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So let’s talk about Captain America: Civil War.

Spoilers, duh.

 

 

 

 

 

 

 

Still here?

Good, we can proceed.

So.

Captain America: Civil War, or “How Liberal Commentators Have Utterly Failed To Understand The Character Of Captain America For The Umpteenth Time”.

Honestly, I think it’s all tied up in the name: He’s Captain Freakin’ America.  Everyone wants Cap to be on their side, be pulling for their ideology, be the guy in their corner because moreso than any other comic book superhero, Cap is… the good guy.

You can make the argument for Superman (Truth, Justice, And The American Way), but it doesn’t hold up.  Superman is basically a god, and while Cap might be superhuman, he’s little more than a guy in a blue suit with an indestructible frisbee in the grand scheme of things.  Cap’s choices, as such, are vastly more difficult than Superman’s since the consequences of those choices are real, and he can’t just fly off to the moon to sulk or turn back time to reverse the flow of events.

So what does Captain America stand for, really?

It shifts a bit through each different writer, of course, the fundamental flaw in the comic book narrative, the twisting turns of a constantly mutating continuity brought about through that sort of creative collaboration.  But at the core of it, it hasn’t ever really changed that much.

Cap believes in doing the right thing.  He also believes that “the right thing” is subject, to at least some extent, to the perspective of the person taking the action in the first place.

So when liberal commentators flipped out at the idea of Captain America turning on the national and international governments of the world, claiming he was acting out some libertarian power fantasy and damnit my Captain America wouldn’t act this way, they betray both their own biases and especially their failure to understand the character.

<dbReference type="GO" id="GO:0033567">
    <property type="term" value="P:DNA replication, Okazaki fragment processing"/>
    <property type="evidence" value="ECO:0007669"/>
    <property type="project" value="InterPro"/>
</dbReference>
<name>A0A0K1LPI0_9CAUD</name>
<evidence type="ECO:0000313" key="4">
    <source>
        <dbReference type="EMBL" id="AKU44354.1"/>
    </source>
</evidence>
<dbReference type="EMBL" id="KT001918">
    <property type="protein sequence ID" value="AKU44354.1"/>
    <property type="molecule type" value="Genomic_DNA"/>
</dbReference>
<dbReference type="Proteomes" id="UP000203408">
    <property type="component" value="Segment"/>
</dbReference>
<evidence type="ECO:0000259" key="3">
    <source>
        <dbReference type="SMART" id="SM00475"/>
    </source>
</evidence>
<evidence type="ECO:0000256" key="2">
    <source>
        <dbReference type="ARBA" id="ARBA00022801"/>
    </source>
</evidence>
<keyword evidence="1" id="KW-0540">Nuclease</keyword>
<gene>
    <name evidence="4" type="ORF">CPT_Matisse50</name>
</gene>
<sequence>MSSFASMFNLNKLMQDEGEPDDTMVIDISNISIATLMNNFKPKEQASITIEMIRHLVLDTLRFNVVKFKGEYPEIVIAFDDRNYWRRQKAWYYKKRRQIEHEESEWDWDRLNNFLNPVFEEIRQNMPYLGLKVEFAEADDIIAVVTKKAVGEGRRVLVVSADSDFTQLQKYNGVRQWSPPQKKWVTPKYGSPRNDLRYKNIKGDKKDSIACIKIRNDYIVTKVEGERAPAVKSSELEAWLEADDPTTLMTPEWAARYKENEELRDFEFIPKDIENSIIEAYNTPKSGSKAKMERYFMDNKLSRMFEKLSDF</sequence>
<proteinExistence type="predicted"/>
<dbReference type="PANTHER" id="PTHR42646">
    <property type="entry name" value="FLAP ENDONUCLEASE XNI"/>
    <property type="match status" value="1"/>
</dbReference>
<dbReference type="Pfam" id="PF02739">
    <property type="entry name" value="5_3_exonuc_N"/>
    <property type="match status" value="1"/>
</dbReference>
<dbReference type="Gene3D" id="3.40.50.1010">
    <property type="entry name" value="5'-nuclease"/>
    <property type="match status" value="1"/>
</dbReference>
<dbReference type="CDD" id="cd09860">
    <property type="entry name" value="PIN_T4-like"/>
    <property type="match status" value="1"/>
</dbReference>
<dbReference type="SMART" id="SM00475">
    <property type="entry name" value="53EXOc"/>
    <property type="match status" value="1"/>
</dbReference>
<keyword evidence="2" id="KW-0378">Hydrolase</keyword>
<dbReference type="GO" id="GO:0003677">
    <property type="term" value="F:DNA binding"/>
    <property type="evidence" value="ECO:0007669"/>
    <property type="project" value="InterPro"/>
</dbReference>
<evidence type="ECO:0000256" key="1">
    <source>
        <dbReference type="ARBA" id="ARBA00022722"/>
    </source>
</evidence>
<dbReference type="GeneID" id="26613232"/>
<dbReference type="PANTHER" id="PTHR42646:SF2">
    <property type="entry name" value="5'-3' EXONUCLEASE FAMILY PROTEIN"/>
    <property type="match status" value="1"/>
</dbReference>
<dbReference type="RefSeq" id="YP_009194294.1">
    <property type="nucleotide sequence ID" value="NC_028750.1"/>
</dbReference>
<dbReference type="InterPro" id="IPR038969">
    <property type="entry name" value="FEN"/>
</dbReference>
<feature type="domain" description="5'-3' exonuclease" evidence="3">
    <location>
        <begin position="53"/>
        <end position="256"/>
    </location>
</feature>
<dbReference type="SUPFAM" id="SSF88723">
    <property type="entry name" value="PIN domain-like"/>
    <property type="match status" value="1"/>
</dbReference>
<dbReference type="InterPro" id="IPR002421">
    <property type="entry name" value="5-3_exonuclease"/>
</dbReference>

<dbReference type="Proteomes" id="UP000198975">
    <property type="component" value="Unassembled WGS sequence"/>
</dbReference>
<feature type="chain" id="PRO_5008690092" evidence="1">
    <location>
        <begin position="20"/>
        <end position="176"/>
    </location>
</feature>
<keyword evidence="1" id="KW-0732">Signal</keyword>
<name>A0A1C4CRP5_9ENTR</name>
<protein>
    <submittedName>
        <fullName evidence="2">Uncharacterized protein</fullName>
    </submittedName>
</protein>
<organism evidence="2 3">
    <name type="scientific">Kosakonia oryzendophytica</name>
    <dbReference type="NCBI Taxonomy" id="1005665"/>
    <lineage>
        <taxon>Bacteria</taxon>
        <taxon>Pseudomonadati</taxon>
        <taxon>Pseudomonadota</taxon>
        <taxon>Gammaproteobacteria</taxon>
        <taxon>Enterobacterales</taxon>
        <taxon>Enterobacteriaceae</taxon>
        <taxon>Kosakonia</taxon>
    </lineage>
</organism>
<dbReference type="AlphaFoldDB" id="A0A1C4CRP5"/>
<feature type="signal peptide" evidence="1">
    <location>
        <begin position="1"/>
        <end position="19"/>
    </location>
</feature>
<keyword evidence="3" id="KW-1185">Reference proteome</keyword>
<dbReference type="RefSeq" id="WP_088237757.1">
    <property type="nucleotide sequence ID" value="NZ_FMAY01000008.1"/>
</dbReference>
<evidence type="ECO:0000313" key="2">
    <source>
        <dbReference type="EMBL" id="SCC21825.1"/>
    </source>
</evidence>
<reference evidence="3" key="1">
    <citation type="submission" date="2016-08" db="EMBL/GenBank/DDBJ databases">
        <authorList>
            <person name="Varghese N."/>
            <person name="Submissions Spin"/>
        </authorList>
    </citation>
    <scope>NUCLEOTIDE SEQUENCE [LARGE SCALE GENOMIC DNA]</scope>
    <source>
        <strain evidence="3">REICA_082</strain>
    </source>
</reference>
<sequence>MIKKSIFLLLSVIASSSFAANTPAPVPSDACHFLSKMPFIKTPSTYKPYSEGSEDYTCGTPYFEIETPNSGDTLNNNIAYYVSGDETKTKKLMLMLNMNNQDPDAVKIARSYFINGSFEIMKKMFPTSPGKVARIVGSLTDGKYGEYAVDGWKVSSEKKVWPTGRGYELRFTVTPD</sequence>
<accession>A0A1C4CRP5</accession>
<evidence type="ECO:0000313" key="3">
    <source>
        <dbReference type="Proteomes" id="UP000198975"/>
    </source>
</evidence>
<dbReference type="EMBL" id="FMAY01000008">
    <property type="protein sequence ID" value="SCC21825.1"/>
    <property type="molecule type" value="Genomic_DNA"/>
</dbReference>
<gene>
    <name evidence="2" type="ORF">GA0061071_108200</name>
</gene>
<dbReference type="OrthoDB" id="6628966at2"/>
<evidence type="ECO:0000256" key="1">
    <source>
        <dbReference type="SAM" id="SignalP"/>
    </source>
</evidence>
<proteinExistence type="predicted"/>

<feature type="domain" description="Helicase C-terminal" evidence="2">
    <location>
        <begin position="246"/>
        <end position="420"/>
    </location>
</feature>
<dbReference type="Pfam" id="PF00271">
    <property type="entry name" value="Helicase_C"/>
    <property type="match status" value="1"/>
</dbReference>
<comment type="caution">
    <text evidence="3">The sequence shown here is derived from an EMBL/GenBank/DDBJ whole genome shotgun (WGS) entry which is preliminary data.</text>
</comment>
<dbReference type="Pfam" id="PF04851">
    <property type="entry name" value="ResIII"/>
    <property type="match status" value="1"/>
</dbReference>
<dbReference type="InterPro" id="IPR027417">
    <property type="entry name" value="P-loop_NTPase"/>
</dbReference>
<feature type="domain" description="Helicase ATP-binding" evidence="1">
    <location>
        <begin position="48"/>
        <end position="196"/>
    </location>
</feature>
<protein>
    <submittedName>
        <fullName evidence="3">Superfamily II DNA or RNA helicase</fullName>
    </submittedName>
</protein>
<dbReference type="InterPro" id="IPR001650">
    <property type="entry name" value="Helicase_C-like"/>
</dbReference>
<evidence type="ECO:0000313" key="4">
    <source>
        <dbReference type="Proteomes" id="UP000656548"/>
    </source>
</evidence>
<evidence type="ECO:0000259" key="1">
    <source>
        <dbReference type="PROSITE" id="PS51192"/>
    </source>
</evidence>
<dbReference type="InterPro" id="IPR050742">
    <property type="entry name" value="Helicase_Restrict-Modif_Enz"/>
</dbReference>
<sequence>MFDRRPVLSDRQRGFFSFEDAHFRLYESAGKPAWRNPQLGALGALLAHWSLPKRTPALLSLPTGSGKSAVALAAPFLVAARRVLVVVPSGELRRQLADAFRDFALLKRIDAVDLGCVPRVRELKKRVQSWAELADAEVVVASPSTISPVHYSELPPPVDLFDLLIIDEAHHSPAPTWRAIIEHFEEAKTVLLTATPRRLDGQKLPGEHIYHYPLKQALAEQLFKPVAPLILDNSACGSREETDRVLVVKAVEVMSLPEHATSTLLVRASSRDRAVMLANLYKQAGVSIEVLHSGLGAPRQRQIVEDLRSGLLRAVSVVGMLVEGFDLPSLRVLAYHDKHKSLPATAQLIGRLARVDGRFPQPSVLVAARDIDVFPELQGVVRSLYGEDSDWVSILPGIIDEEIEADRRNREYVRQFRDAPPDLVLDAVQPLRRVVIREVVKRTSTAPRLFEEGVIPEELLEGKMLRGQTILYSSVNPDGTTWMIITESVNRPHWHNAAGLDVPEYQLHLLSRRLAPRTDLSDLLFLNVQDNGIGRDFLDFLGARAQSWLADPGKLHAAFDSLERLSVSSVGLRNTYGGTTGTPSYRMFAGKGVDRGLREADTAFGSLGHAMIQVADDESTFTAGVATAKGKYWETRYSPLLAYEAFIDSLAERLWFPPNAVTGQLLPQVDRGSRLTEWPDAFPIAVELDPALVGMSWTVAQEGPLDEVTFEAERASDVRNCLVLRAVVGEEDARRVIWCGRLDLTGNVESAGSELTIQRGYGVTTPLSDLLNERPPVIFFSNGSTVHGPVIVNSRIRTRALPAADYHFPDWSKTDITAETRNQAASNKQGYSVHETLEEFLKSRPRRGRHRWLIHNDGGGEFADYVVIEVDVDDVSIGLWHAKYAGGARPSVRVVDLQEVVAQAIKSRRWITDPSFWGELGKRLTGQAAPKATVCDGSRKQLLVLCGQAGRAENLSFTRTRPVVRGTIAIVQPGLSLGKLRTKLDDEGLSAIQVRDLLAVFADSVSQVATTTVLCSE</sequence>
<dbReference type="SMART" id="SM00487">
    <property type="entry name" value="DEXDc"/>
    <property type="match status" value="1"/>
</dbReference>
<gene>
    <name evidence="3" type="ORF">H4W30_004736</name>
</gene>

Captain America isn’t loyal to the government, he’s loyal to the idea of America itself.  Freedom.  Freedom of conscience, of speech, of religion; freedom from government interference and tyranny, from unnecessary rules and regulations; freedom to choose what path in the pursuit of happiness best suits you, not someone else.

Anyone who thought Captain America would sign on to be part of a UN-mandated superhuman hit squad was delusional.  And yet I’ve read at least a fewthinkpieces” over the last week that have been shocked and dismayed that Marvel would choose to “twist” their hero in such a fashion.  Which is ironic, since what they seem to think he should have done (surrender his autonomy, freedom of choice, and quite possibly literal personal freedom to a faceless government entity composed of fallible, politically motivated human beings) is pretty much the exact opposite of what you’d expect from Captain America, at least if you have even the slightest understanding of the character.

Then again, Cap has taken a variety of positions over the years, both in the long and tortuous history of the comics, and even the relatively short and simple continuity of the Marvel Cinematic Universe.  And those positions don’t always fit neatly into the notion of “liberal vs conservative”, or even statist vs libertarian.  Cap makes the choices he thinks are the right ones at that moment, and sticks with them until he decides otherwise.  Sometimes those positions align with the political ideologies commonly held by pundits and other people pushing those ideologies, and when that happens there always seems to be this rush to declare that “THIS!  This is what Captain America really stands for!”.

But Captain America doesn’t stand for them.  Or even you.  And he certainly doesn’t stand for your favorite ideology.

Captain America stands for himself.  Because that’s what he’s supposed to do.  Not bow slavishly to whatever the majority thinks is the right thing to do, but to make that choice for himself.

Or, as Cap (and Sharon Carter in Civil War) put it:

capspeech

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